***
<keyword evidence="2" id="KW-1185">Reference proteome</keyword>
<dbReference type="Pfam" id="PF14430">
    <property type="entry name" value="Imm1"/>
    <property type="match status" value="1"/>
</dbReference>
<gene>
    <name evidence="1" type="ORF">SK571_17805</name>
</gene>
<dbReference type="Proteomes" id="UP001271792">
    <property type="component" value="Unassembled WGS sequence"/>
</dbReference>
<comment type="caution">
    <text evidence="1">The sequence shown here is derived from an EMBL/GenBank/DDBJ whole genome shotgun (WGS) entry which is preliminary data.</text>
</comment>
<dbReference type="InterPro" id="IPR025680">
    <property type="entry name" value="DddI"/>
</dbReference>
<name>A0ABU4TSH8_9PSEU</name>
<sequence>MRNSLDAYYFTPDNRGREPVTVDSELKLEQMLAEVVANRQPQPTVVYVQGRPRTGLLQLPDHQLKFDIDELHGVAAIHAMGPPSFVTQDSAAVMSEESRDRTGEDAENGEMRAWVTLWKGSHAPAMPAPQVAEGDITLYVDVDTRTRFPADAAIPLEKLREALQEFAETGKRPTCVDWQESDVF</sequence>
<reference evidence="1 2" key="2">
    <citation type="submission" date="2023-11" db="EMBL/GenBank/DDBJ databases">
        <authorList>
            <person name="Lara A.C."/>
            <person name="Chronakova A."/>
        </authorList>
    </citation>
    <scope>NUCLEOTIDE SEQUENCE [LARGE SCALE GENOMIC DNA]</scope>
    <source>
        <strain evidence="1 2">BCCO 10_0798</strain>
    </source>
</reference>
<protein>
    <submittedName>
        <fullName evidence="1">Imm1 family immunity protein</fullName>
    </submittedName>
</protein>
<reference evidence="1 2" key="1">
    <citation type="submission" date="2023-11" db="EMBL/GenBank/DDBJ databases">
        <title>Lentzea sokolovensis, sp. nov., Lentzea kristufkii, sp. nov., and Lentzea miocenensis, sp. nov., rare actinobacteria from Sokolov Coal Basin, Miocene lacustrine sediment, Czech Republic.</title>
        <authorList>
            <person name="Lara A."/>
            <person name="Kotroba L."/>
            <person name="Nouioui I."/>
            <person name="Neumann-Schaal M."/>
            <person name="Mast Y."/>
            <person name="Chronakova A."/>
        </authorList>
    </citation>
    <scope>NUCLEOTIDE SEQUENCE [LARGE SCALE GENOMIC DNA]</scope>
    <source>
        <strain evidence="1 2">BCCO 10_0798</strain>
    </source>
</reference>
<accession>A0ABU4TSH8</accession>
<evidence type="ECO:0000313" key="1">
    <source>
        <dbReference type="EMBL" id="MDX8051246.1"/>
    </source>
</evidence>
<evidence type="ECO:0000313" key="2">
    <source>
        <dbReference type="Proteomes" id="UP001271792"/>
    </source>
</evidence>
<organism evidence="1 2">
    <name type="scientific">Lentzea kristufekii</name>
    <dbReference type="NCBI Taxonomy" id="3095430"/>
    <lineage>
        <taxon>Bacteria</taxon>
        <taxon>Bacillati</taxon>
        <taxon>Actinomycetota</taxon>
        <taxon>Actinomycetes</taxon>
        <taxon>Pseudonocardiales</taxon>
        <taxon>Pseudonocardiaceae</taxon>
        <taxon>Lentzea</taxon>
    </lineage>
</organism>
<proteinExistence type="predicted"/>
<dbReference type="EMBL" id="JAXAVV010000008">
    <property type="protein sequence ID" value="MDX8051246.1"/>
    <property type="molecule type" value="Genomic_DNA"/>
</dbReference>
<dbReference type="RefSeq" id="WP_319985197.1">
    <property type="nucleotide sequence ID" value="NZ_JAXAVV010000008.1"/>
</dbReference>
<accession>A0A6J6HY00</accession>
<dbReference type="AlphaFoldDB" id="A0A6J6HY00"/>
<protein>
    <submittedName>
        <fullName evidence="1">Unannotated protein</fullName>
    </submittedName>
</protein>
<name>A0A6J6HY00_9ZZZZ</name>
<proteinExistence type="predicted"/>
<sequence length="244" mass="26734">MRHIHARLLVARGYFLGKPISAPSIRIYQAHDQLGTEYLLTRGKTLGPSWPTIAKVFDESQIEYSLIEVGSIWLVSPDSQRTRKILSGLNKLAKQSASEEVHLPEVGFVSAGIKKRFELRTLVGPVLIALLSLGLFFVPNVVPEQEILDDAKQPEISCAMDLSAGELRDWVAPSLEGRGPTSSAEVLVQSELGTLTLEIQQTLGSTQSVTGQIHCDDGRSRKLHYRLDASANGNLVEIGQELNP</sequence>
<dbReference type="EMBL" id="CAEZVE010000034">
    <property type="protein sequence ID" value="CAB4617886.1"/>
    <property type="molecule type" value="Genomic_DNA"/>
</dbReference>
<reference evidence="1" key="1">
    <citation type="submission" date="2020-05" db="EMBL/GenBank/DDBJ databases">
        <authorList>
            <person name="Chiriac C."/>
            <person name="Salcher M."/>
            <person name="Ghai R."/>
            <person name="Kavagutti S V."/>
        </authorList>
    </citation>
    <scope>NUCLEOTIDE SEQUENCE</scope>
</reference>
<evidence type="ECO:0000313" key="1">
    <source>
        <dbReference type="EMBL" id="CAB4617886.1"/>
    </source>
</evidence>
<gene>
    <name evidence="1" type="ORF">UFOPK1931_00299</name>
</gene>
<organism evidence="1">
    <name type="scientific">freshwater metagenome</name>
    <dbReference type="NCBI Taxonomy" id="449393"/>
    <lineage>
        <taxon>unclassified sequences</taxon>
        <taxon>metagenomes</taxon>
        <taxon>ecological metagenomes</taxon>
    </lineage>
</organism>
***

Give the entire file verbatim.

<keyword evidence="2" id="KW-1185">Reference proteome</keyword>
<dbReference type="Pfam" id="PF14430">
    <property type="entry name" value="Imm1"/>
    <property type="match status" value="1"/>
</dbReference>
<gene>
    <name evidence="1" type="ORF">SK571_17805</name>
</gene>
<dbReference type="Proteomes" id="UP001271792">
    <property type="component" value="Unassembled WGS sequence"/>
</dbReference>
<comment type="caution">
    <text evidence="1">The sequence shown here is derived from an EMBL/GenBank/DDBJ whole genome shotgun (WGS) entry which is preliminary data.</text>
</comment>
<dbReference type="InterPro" id="IPR025680">
    <property type="entry name" value="DddI"/>
</dbReference>
<name>A0ABU4TSH8_9PSEU</name>
<sequence>MRNSLDAYYFTPDNRGREPVTVDSELKLEQMLAEVVANRQPQPTVVYVQGRPRTGLLQLPDHQLKFDIDELHGVAAIHAMGPPSFVTQDSAAVMSEESRDRTGEDAENGEMRAWVTLWKGSHAPAMPAPQVAEGDITLYVDVDTRTRFPADAAIPLEKLREALQEFAETGKRPTCVDWQESDVF</sequence>
<reference evidence="1 2" key="2">
    <citation type="submission" date="2023-11" db="EMBL/GenBank/DDBJ databases">
        <authorList>
            <person name="Lara A.C."/>
            <person name="Chronakova A."/>
        </authorList>
    </citation>
    <scope>NUCLEOTIDE SEQUENCE [LARGE SCALE GENOMIC DNA]</scope>
    <source>
        <strain evidence="1 2">BCCO 10_0798</strain>
    </source>
</reference>
<protein>
    <submittedName>
        <fullName evidence="1">Imm1 family immunity protein</fullName>
    </submittedName>
</protein>
<reference evidence="1 2" key="1">
    <citation type="submission" date="2023-11" db="EMBL/GenBank/DDBJ databases">
        <title>Lentzea sokolovensis, sp. nov., Lentzea kristufkii, sp. nov., and Lentzea miocenensis, sp. nov., rare actinobacteria from Sokolov Coal Basin, Miocene lacustrine sediment, Czech Republic.</title>
        <authorList>
            <person name="Lara A."/>
            <person name="Kotroba L."/>
            <person name="Nouioui I."/>
            <person name="Neumann-Schaal M."/>
            <person name="Mast Y."/>
            <person name="Chronakova A."/>
        </authorList>
    </citation>
    <scope>NUCLEOTIDE SEQUENCE [LARGE SCALE GENOMIC DNA]</scope>
    <source>
        <strain evidence="1 2">BCCO 10_0798</strain>
    </source>
</reference>
<accession>A0ABU4TSH8</accession>
<evidence type="ECO:0000313" key="1">
    <source>
        <dbReference type="EMBL" id="MDX8051246.1"/>
    </source>
</evidence>
<evidence type="ECO:0000313" key="2">
    <source>
        <dbReference type="Proteomes" id="UP001271792"/>
    </source>
</evidence>
<organism evidence="1 2">
    <name type="scientific">Lentzea kristufekii</name>
    <dbReference type="NCBI Taxonomy" id="3095430"/>
    <lineage>
        <taxon>Bacteria</taxon>
        <taxon>Bacillati</taxon>
        <taxon>Actinomycetota</taxon>
        <taxon>Actinomycetes</taxon>
        <taxon>Pseudonocardiales</taxon>
        <taxon>Pseudonocardiaceae</taxon>
        <taxon>Lentzea</taxon>
    </lineage>
</organism>
<proteinExistence type="predicted"/>
<dbReference type="EMBL" id="JAXAVV010000008">
    <property type="protein sequence ID" value="MDX8051246.1"/>
    <property type="molecule type" value="Genomic_DNA"/>
</dbReference>
<dbReference type="RefSeq" id="WP_319985197.1">
    <property type="nucleotide sequence ID" value="NZ_JAXAVV010000008.1"/>
</dbReference>
<accession>A0A6J6HY00</accession>
<dbReference type="AlphaFoldDB" id="A0A6J6HY00"/>
<protein>
    <submittedName>
        <fullName evidence="1">Unannotated protein</fullName>
    </submittedName>
</protein>
<name>A0A6J6HY00_9ZZZZ</name>
<proteinExistence type="predicted"/>
<sequence length="244" mass="26734">MRHIHARLLVARGYFLGKPISAPSIRIYQAHDQLGTEYLLTRGKTLGPSWPTIAKVFDESQIEYSLIEVGSIWLVSPDSQRTRKILSGLNKLAKQSASEEVHLPEVGFVSAGIKKRFELRTLVGPVLIALLSLGLFFVPNVVPEQEILDDAKQPEISCAMDLSAGELRDWVAPSLEGRGPTSSAEVLVQSELGTLTLEIQQTLGSTQSVTGQIHCDDGRSRKLHYRLDASANGNLVEIGQELNP</sequence>
<dbReference type="EMBL" id="CAEZVE010000034">
    <property type="protein sequence ID" value="CAB4617886.1"/>
    <property type="molecule type" value="Genomic_DNA"/>
</dbReference>
<reference evidence="1" key="1">
    <citation type="submission" date="2020-05" db="EMBL/GenBank/DDBJ databases">
        <authorList>
            <person name="Chiriac C."/>
            <person name="Salcher M."/>
            <person name="Ghai R."/>
            <person name="Kavagutti S V."/>
        </authorList>
    </citation>
    <scope>NUCLEOTIDE SEQUENCE</scope>
</reference>
<evidence type="ECO:0000313" key="1">
    <source>
        <dbReference type="EMBL" id="CAB4617886.1"/>
    </source>
</evidence>
<gene>
    <name evidence="1" type="ORF">UFOPK1931_00299</name>
</gene>
<organism evidence="1">
    <name type="scientific">freshwater metagenome</name>
    <dbReference type="NCBI Taxonomy" id="449393"/>
    <lineage>
        <taxon>unclassified sequences</taxon>
        <taxon>metagenomes</taxon>
        <taxon>ecological metagenomes</taxon>
    </lineage>
</organism>